Wage Earning and Education eBook

This eBook from the Gutenberg Project consists of approximately 130 pages of information about Wage Earning and Education.

The proportion of pupils who graduate is small and the mortality during the first two years is very heavy.  This is due in part to the fact that the type of pupil who leaves school early is more likely to elect a technical course than an academic course.  About 25 per cent of each entering class drops out after attending one year, and 25 per cent of the remainder by the end of the second year.  By the time the third year is reached the classes are greatly depleted and the survivors as a rule are of the more intelligent and prosperous type.  Only a small proportion of them expect to enter skilled manual occupations.  Table 9 shows the distribution of the third and fourth year students among the different trade courses during the first semester of 1915-16.

Table 9.—­Distribution of third and fourth year students in trade courses in the Cleveland technical high schools, first semester, 1915-1916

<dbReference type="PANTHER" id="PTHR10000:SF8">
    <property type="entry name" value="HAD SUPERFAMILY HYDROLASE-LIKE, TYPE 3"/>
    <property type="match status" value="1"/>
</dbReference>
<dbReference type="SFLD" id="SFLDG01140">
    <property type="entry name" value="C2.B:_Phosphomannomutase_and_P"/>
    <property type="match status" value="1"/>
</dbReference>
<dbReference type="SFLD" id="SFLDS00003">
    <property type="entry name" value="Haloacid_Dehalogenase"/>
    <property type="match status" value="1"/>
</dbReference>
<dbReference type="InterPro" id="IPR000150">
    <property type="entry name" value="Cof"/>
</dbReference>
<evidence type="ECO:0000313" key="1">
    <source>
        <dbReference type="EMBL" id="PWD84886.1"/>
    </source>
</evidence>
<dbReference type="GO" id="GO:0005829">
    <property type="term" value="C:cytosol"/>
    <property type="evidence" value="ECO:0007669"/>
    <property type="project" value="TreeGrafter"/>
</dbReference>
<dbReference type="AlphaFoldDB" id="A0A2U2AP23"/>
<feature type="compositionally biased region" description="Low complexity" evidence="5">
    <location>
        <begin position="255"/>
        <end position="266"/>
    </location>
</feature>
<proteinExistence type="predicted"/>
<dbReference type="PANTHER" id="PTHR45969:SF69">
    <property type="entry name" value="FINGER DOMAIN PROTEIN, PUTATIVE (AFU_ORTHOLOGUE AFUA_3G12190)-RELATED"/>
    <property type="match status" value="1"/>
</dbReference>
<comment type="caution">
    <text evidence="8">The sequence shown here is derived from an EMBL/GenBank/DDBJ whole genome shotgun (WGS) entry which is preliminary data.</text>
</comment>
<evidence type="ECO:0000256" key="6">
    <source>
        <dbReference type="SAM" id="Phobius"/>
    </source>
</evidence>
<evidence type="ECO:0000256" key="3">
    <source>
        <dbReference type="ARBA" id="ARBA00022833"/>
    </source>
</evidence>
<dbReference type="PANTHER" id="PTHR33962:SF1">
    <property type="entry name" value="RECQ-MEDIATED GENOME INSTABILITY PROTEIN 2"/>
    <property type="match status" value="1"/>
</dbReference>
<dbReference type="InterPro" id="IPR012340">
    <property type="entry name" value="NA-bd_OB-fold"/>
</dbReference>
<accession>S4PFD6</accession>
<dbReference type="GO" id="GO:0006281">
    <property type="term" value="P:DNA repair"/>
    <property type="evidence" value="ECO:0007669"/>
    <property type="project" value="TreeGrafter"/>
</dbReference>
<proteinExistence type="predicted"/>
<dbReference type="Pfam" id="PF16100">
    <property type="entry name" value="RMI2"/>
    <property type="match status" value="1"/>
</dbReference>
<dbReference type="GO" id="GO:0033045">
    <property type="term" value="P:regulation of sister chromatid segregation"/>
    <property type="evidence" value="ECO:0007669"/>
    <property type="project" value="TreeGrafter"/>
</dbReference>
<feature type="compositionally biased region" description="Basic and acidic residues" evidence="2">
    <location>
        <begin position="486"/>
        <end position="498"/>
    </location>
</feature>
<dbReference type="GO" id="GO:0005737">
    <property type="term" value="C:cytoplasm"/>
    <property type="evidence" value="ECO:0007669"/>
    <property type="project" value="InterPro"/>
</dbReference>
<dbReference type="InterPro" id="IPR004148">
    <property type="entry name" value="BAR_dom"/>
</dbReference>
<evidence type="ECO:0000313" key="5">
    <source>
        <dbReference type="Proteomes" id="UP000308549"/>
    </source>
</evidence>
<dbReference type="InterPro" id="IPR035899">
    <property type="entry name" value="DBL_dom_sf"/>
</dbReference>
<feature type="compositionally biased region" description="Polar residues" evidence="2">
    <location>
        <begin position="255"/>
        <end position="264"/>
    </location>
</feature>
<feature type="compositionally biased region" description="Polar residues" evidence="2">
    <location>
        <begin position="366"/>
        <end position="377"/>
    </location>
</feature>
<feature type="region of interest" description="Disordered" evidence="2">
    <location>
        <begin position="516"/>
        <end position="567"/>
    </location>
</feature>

Trade courses Students
Electrical construction 68
Machine work 52
Printing 28
Cabinet making 22
Pattern making 12
Foundry work 1
——­
Total 183

That relatively few of these students will ultimately become journeymen workmen is shown by the records of the boys graduated in the past.  The principal of the East Technical High School recently sent a questionnaire to all the students graduated up to 1915, asking for information as to their present occupations and their earnings during the first four years after graduation.  Of those who replied, over 60 per cent either were attending college, or employed as draftsmen or chemists.  About 28 per cent were employed in the skilled trades.  The distribution in detail is shown in Table 10.

The data furnished by graduates as to their earnings during successive years after leaving school supply still more convincing evidence to the effect that the technical school graduate seldom remains in manual work more than two or three years.  The complete course gives them an equipment of practical and theoretical knowledge that speedily takes them out of the handwork class.  The technical high schools are primarily training schools for future civil, electrical, and mechanical engineers.  To the student who cannot afford a college course they offer excellent preparation for rapid advancement to supervisory and executive industrial positions, and for drafting and office work in manufacturing plants.

TABLE 10.—­DISTRIBUTION BY OCCUPATION OF CLEVELAND TECHNICAL HIGH SCHOOL GRADUATES

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